What book would you recommend?
Our 2022 Fellows share what’s on their bookshelf.
As we approach the end of the year, it’s a time of reflection, celebration, generosity, and hopefully a time to recharge. One of the many ways we like to recharge is through reading.
“What better occupation, really, than to spend the evening at the fireside with a book, with the wind beating on the windows and the lamp burning bright.” – Gustave Flaubert
In the spirit of curling up on the couch and losing one self in a good book, we asked our 2022 Fellows to share their book recommendation. Each story takes you to a different country, much like the Fellows themselves.
Parth Nikil: I recommend the book: The Last Heroes: Footsoldiers of Indian Freedom. It is written by senior journalist P Sainath. He has profiled lesser-known freedom fighters of India, who sacrificed a lot but didn’t get recognised because they mostly lived and fought in remote villages.
Anastasia Valeeva: Being loyal to my fellowship placement, I recommend What’s prison for?, a recent book by Bill Keller, a Pulitzer Prize-winning former New York Times journalist and the founding editor-in-chief of The Marshall Project, a news organization that focuses on U.S. criminal justice, where I was a data fellow. It is a concise yet powerful meta-narrative of the changing role of prisons and an argument about how we can do better.
Nitu Ghale: I suggest a Nepali book Sherpa: Stories of Life and Death from the Forgotten Guardians of Everest.Sherpa was written in English by Nepali journalists. It tells the story of Sherpa who are expedition leaders and workers, indigenous and live in the Himalayas in eastern Nepal. This is very interesting if you are willing to learn about Nepal.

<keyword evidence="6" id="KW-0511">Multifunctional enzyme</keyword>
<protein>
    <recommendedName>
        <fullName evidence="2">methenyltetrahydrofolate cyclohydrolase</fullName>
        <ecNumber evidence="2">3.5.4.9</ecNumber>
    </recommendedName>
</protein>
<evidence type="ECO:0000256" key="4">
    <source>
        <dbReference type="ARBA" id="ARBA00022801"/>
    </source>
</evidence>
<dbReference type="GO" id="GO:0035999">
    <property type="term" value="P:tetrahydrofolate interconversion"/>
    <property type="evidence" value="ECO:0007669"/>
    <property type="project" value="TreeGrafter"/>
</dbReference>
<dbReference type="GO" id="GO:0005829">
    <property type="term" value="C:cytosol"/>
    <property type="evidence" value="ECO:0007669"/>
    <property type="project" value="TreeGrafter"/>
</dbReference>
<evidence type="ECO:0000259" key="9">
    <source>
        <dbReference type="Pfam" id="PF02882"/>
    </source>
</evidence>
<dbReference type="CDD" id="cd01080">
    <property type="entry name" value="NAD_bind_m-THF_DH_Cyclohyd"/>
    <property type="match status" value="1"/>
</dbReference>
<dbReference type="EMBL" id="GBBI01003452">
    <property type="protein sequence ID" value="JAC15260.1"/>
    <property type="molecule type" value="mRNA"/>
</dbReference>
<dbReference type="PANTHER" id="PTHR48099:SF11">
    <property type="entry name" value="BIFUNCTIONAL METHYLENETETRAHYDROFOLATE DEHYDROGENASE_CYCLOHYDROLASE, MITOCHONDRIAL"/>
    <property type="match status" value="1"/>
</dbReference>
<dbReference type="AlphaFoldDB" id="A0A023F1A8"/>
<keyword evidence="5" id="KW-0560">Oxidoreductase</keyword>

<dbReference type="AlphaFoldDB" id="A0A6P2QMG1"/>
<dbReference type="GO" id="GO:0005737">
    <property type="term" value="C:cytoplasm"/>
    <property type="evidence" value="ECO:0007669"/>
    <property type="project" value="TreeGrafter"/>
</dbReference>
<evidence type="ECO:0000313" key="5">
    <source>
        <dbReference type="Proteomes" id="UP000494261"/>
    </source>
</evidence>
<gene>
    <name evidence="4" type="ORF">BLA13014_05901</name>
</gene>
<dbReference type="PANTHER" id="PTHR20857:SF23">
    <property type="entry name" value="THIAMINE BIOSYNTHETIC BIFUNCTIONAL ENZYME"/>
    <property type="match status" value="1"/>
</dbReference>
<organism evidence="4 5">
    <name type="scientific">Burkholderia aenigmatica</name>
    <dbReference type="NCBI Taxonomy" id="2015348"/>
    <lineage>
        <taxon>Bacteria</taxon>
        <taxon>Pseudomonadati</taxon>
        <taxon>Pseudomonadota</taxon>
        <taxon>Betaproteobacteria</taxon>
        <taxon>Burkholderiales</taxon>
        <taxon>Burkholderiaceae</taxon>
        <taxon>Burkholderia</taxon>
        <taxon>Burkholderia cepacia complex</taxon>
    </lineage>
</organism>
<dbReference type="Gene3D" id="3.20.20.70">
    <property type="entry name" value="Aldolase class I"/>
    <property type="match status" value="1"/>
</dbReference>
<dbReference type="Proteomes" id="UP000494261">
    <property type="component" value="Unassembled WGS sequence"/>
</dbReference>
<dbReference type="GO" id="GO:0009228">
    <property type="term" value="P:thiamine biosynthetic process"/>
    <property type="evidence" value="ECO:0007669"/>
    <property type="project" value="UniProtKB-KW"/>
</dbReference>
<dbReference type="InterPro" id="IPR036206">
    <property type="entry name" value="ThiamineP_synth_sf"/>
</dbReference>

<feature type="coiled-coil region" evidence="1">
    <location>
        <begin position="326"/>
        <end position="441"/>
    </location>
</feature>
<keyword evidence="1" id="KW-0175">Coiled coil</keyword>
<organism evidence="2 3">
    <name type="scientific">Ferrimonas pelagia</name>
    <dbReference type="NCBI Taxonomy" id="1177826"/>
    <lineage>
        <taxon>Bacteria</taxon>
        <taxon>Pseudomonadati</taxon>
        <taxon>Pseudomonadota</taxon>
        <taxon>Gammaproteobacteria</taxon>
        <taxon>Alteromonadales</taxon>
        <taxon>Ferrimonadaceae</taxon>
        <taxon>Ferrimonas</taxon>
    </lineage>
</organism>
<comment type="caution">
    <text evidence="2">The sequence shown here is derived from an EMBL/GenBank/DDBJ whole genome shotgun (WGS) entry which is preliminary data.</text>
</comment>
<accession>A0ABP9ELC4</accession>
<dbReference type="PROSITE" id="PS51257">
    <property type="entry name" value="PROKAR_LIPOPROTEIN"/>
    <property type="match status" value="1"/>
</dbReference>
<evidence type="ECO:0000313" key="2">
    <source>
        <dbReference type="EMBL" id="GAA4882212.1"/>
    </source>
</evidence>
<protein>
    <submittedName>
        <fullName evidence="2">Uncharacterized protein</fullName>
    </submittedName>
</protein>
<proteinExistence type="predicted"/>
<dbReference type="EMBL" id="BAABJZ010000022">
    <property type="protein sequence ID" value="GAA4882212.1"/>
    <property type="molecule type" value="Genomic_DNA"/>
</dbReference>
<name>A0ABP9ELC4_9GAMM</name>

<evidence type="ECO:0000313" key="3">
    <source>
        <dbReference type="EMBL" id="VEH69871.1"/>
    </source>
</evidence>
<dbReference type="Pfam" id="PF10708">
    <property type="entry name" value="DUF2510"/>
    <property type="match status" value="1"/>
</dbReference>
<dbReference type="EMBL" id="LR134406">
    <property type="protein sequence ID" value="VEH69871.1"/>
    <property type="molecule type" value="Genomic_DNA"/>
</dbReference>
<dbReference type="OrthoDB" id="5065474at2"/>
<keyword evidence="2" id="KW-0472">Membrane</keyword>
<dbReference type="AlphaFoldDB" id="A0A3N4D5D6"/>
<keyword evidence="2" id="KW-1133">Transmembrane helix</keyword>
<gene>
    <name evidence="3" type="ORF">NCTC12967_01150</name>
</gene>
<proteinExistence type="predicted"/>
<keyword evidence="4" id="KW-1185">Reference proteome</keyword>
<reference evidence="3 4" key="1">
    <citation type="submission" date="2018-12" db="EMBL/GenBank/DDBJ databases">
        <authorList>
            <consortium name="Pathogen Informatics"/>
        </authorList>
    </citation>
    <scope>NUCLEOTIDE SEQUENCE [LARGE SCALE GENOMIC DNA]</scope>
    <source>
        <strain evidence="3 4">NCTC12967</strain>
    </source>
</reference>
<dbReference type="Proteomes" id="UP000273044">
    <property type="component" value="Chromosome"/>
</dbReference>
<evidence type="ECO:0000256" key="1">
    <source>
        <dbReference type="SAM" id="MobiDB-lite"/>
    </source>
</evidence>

Chencho Dema: I recommend The Last Fools: The Eight Immortals of Lee Kuan Yew by Peh Shing Huie. because it is the perfect book to know the in-depth history of civil servants who were behind building Singapore and what it is today. Once a rejected country and how it converted itself to one of the fastest growing economies in SouthEast Asia.
Who are we without the stories we share?
“Books are the quietest and most constant of friends; they are the most accessible and wisest of counselors, and the most patient of teachers.” – Charles W. Eliot
How we tell the stories of the world, wether it be through books, newspapers, television interviews, or new online media platforms. Journalism and Journalists have an important role in the telling of these stories, especially in countries where corruption, censorship, and bias persist. The Alfred Friendly Press Partners Fellowship’s mission is to lift up journalism around the world, by training young journalists with the tools and skills to share the stories of their communities, people, and culture, to change the world with their words.
You can be part of their story, with your help, we can train more young journalists from countries where press freedom has the potential to grow.